Pixel Envy

Written by Nick Heer.

Entitlement, Morals, and Pragmatism

Megan McArdle of The Daily Beast notes how the common argument made by Certified Internet Economists™ in favour of piracy (or in contention of the waiting period between show air date and availability on iTunes) is completely wrong:

Ludicrous, because if piracy is actually wrong, it doesn’t get less wrong simply because you can’t have the product exactly when and where you want it at a price you wish to pay. You are not entitled to shoplift Birkin bags on the grounds that they are ludicrously overpriced, and you cannot say you had no alternative but to break into an the local ice cream parlor at 2 am because you are really craving some Rocky Road and the insensitive bastards refused to stay open 24/7 so that you could have your favorite sweet treat whenever you want. You are not forced into piracy because you can’t get a television show at the exact moment when you want to see it; you are choosing piracy.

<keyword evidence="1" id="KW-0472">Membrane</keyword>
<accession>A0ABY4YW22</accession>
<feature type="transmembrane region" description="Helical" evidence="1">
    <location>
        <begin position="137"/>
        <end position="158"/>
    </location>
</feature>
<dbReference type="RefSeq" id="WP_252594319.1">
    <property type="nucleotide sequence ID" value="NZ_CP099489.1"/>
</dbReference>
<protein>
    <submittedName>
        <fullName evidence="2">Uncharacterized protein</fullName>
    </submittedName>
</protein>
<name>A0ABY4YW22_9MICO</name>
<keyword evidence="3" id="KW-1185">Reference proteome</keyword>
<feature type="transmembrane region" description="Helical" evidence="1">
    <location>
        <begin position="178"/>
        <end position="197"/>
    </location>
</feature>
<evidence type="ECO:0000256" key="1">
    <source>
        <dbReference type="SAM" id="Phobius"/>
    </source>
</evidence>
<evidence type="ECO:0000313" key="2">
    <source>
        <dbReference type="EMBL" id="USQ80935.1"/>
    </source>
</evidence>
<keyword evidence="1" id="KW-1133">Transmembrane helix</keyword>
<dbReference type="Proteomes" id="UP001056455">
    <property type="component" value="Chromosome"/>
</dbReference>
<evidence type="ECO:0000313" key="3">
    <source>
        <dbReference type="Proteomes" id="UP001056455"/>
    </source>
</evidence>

Via Marco Arment, who agrees with McArdle’s point:

Admit it: you’re ripping it off, it’s morally questionable at best (and illegal), but you don’t care. You’re pirating a TV show because you don’t want to pay for it or wait for it to become available in the ways you want. You’re not making any kind of statement or participating in a movement — you’re just being cheap and/or impatient. If you don’t have the fortitude to cope with that, then don’t pirate.

It may not be right, but “yelling about what’s right isn’t a pragmatic approach for the media industry to take.” Arment, earlier this year:

It’s unrealistic and naïve to expect everyone to do the “right” thing when the alternative is so much easier, faster, cheaper, and better for so many of them.

The pragmatic approach is to address the demand.

How can these two aspects be reconciled? There’s obviously demand, and it clearly isn’t being met to the standards of those who wish not to wait until the end of the season to watch the first episode of a show. While some of these people are simply being cheap, others would happily pay for the content that interests them. The current model doesn’t support this.

If only some company would make a great internet-connected television platform.